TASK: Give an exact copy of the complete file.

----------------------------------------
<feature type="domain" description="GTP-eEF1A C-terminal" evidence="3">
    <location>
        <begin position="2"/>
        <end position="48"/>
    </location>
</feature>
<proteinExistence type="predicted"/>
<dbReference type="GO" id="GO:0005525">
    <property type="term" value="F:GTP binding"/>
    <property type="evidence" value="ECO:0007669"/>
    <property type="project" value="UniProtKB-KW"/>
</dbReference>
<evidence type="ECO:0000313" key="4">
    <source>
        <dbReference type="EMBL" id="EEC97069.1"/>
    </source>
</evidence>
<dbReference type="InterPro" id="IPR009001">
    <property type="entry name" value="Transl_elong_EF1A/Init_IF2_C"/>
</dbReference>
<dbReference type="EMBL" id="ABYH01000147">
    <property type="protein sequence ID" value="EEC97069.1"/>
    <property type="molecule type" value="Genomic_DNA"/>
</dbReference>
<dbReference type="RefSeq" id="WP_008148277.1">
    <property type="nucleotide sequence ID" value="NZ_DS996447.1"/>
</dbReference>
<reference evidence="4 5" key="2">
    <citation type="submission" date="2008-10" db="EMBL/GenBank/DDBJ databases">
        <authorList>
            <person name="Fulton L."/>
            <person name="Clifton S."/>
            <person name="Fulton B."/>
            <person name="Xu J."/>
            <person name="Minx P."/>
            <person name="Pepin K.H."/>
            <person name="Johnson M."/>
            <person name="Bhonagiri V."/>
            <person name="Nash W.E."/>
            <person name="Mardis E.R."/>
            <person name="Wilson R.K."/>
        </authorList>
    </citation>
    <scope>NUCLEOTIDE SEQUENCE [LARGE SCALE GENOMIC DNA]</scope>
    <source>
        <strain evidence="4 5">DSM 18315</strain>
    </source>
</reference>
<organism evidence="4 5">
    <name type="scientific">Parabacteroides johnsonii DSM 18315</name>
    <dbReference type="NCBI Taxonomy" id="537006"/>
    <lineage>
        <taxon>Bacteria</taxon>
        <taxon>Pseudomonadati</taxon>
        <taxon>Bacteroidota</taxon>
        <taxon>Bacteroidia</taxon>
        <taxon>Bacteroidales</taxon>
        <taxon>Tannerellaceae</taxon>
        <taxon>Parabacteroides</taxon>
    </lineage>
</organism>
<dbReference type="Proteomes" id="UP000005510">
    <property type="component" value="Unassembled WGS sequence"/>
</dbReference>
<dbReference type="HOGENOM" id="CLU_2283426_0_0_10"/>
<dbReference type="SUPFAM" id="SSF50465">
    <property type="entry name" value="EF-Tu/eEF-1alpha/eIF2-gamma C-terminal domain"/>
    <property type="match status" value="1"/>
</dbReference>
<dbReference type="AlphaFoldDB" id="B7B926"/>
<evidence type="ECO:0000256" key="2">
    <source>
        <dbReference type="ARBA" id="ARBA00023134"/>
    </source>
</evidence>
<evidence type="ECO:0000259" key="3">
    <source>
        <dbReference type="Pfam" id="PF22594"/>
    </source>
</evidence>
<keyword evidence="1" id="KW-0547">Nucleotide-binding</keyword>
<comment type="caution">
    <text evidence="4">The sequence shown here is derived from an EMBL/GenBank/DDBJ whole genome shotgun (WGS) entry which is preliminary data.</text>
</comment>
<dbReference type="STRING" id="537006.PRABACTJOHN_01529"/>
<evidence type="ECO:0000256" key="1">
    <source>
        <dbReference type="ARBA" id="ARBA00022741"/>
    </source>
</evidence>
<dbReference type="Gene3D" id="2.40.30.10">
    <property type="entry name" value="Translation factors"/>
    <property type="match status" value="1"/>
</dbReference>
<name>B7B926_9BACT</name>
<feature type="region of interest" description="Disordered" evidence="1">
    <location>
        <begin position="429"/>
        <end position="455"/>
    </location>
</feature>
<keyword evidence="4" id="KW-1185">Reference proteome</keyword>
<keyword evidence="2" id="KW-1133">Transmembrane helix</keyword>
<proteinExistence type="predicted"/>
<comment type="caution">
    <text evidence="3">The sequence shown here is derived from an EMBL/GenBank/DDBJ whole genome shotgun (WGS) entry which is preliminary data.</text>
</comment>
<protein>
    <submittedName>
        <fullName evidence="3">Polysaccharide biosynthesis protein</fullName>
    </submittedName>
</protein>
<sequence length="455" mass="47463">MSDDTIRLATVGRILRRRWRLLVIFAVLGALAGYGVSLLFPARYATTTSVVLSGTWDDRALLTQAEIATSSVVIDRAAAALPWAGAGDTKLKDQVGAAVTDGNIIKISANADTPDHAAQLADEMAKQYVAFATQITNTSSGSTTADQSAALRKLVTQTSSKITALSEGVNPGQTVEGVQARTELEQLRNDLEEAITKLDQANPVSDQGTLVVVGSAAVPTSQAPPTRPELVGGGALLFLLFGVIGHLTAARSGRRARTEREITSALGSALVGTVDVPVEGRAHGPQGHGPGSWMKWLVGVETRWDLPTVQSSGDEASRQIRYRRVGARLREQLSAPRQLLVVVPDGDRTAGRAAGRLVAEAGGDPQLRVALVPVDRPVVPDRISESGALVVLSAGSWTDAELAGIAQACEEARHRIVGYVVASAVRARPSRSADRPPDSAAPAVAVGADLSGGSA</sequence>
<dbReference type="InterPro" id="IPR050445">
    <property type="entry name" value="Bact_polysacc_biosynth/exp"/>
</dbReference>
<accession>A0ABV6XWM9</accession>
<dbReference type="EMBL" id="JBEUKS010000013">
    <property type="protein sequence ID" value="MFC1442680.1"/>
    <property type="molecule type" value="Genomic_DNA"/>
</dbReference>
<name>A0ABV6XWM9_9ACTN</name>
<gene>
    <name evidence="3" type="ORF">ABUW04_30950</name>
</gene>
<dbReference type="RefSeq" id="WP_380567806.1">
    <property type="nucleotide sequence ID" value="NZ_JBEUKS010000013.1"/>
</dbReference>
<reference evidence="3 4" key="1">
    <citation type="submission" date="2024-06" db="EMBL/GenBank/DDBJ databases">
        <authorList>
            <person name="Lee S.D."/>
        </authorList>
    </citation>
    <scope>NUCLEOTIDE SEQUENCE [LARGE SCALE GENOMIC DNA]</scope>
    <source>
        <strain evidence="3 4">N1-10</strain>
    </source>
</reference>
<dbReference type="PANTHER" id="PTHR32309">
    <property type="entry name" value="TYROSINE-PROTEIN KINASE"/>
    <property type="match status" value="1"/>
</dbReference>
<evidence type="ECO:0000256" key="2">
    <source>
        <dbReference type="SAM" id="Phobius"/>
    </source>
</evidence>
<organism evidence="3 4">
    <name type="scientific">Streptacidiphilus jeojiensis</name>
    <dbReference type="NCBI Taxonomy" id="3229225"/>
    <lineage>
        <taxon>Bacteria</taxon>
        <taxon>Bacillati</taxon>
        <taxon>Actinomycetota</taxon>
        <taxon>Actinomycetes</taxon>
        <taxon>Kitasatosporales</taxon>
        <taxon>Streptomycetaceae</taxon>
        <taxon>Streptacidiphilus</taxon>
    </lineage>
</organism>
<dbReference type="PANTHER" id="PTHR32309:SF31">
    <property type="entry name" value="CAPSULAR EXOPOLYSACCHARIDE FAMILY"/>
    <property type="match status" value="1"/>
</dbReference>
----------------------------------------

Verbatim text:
<feature type="domain" description="GTP-eEF1A C-terminal" evidence="3">
    <location>
        <begin position="2"/>
        <end position="48"/>
    </location>
</feature>
<proteinExistence type="predicted"/>
<dbReference type="GO" id="GO:0005525">
    <property type="term" value="F:GTP binding"/>
    <property type="evidence" value="ECO:0007669"/>
    <property type="project" value="UniProtKB-KW"/>
</dbReference>
<evidence type="ECO:0000313" key="4">
    <source>
        <dbReference type="EMBL" id="EEC97069.1"/>
    </source>
</evidence>
<dbReference type="InterPro" id="IPR009001">
    <property type="entry name" value="Transl_elong_EF1A/Init_IF2_C"/>
</dbReference>
<dbReference type="EMBL" id="ABYH01000147">
    <property type="protein sequence ID" value="EEC97069.1"/>
    <property type="molecule type" value="Genomic_DNA"/>
</dbReference>
<dbReference type="RefSeq" id="WP_008148277.1">
    <property type="nucleotide sequence ID" value="NZ_DS996447.1"/>
</dbReference>
<reference evidence="4 5" key="2">
    <citation type="submission" date="2008-10" db="EMBL/GenBank/DDBJ databases">
        <authorList>
            <person name="Fulton L."/>
            <person name="Clifton S."/>
            <person name="Fulton B."/>
            <person name="Xu J."/>
            <person name="Minx P."/>
            <person name="Pepin K.H."/>
            <person name="Johnson M."/>
            <person name="Bhonagiri V."/>
            <person name="Nash W.E."/>
            <person name="Mardis E.R."/>
            <person name="Wilson R.K."/>
        </authorList>
    </citation>
    <scope>NUCLEOTIDE SEQUENCE [LARGE SCALE GENOMIC DNA]</scope>
    <source>
        <strain evidence="4 5">DSM 18315</strain>
    </source>
</reference>
<organism evidence="4 5">
    <name type="scientific">Parabacteroides johnsonii DSM 18315</name>
    <dbReference type="NCBI Taxonomy" id="537006"/>
    <lineage>
        <taxon>Bacteria</taxon>
        <taxon>Pseudomonadati</taxon>
        <taxon>Bacteroidota</taxon>
        <taxon>Bacteroidia</taxon>
        <taxon>Bacteroidales</taxon>
        <taxon>Tannerellaceae</taxon>
        <taxon>Parabacteroides</taxon>
    </lineage>
</organism>
<dbReference type="Proteomes" id="UP000005510">
    <property type="component" value="Unassembled WGS sequence"/>
</dbReference>
<dbReference type="HOGENOM" id="CLU_2283426_0_0_10"/>
<dbReference type="SUPFAM" id="SSF50465">
    <property type="entry name" value="EF-Tu/eEF-1alpha/eIF2-gamma C-terminal domain"/>
    <property type="match status" value="1"/>
</dbReference>
<dbReference type="AlphaFoldDB" id="B7B926"/>
<evidence type="ECO:0000256" key="2">
    <source>
        <dbReference type="ARBA" id="ARBA00023134"/>
    </source>
</evidence>
<evidence type="ECO:0000259" key="3">
    <source>
        <dbReference type="Pfam" id="PF22594"/>
    </source>
</evidence>
<keyword evidence="1" id="KW-0547">Nucleotide-binding</keyword>
<comment type="caution">
    <text evidence="4">The sequence shown here is derived from an EMBL/GenBank/DDBJ whole genome shotgun (WGS) entry which is preliminary data.</text>
</comment>
<dbReference type="STRING" id="537006.PRABACTJOHN_01529"/>
<evidence type="ECO:0000256" key="1">
    <source>
        <dbReference type="ARBA" id="ARBA00022741"/>
    </source>
</evidence>
<dbReference type="Gene3D" id="2.40.30.10">
    <property type="entry name" value="Translation factors"/>
    <property type="match status" value="1"/>
</dbReference>
<name>B7B926_9BACT</name>
<feature type="region of interest" description="Disordered" evidence="1">
    <location>
        <begin position="429"/>
        <end position="455"/>
    </location>
</feature>
<keyword evidence="4" id="KW-1185">Reference proteome</keyword>
<keyword evidence="2" id="KW-1133">Transmembrane helix</keyword>
<proteinExistence type="predicted"/>
<comment type="caution">
    <text evidence="3">The sequence shown here is derived from an EMBL/GenBank/DDBJ whole genome shotgun (WGS) entry which is preliminary data.</text>
</comment>
<protein>
    <submittedName>
        <fullName evidence="3">Polysaccharide biosynthesis protein</fullName>
    </submittedName>
</protein>
<sequence length="455" mass="47463">MSDDTIRLATVGRILRRRWRLLVIFAVLGALAGYGVSLLFPARYATTTSVVLSGTWDDRALLTQAEIATSSVVIDRAAAALPWAGAGDTKLKDQVGAAVTDGNIIKISANADTPDHAAQLADEMAKQYVAFATQITNTSSGSTTADQSAALRKLVTQTSSKITALSEGVNPGQTVEGVQARTELEQLRNDLEEAITKLDQANPVSDQGTLVVVGSAAVPTSQAPPTRPELVGGGALLFLLFGVIGHLTAARSGRRARTEREITSALGSALVGTVDVPVEGRAHGPQGHGPGSWMKWLVGVETRWDLPTVQSSGDEASRQIRYRRVGARLREQLSAPRQLLVVVPDGDRTAGRAAGRLVAEAGGDPQLRVALVPVDRPVVPDRISESGALVVLSAGSWTDAELAGIAQACEEARHRIVGYVVASAVRARPSRSADRPPDSAAPAVAVGADLSGGSA</sequence>
<dbReference type="InterPro" id="IPR050445">
    <property type="entry name" value="Bact_polysacc_biosynth/exp"/>
</dbReference>
<accession>A0ABV6XWM9</accession>
<dbReference type="EMBL" id="JBEUKS010000013">
    <property type="protein sequence ID" value="MFC1442680.1"/>
    <property type="molecule type" value="Genomic_DNA"/>
</dbReference>
<name>A0ABV6XWM9_9ACTN</name>
<gene>
    <name evidence="3" type="ORF">ABUW04_30950</name>
</gene>
<dbReference type="RefSeq" id="WP_380567806.1">
    <property type="nucleotide sequence ID" value="NZ_JBEUKS010000013.1"/>
</dbReference>
<reference evidence="3 4" key="1">
    <citation type="submission" date="2024-06" db="EMBL/GenBank/DDBJ databases">
        <authorList>
            <person name="Lee S.D."/>
        </authorList>
    </citation>
    <scope>NUCLEOTIDE SEQUENCE [LARGE SCALE GENOMIC DNA]</scope>
    <source>
        <strain evidence="3 4">N1-10</strain>
    </source>
</reference>
<dbReference type="PANTHER" id="PTHR32309">
    <property type="entry name" value="TYROSINE-PROTEIN KINASE"/>
    <property type="match status" value="1"/>
</dbReference>
<evidence type="ECO:0000256" key="2">
    <source>
        <dbReference type="SAM" id="Phobius"/>
    </source>
</evidence>
<organism evidence="3 4">
    <name type="scientific">Streptacidiphilus jeojiensis</name>
    <dbReference type="NCBI Taxonomy" id="3229225"/>
    <lineage>
        <taxon>Bacteria</taxon>
        <taxon>Bacillati</taxon>
        <taxon>Actinomycetota</taxon>
        <taxon>Actinomycetes</taxon>
        <taxon>Kitasatosporales</taxon>
        <taxon>Streptomycetaceae</taxon>
        <taxon>Streptacidiphilus</taxon>
    </lineage>
</organism>
<dbReference type="PANTHER" id="PTHR32309:SF31">
    <property type="entry name" value="CAPSULAR EXOPOLYSACCHARIDE FAMILY"/>
    <property type="match status" value="1"/>
</dbReference>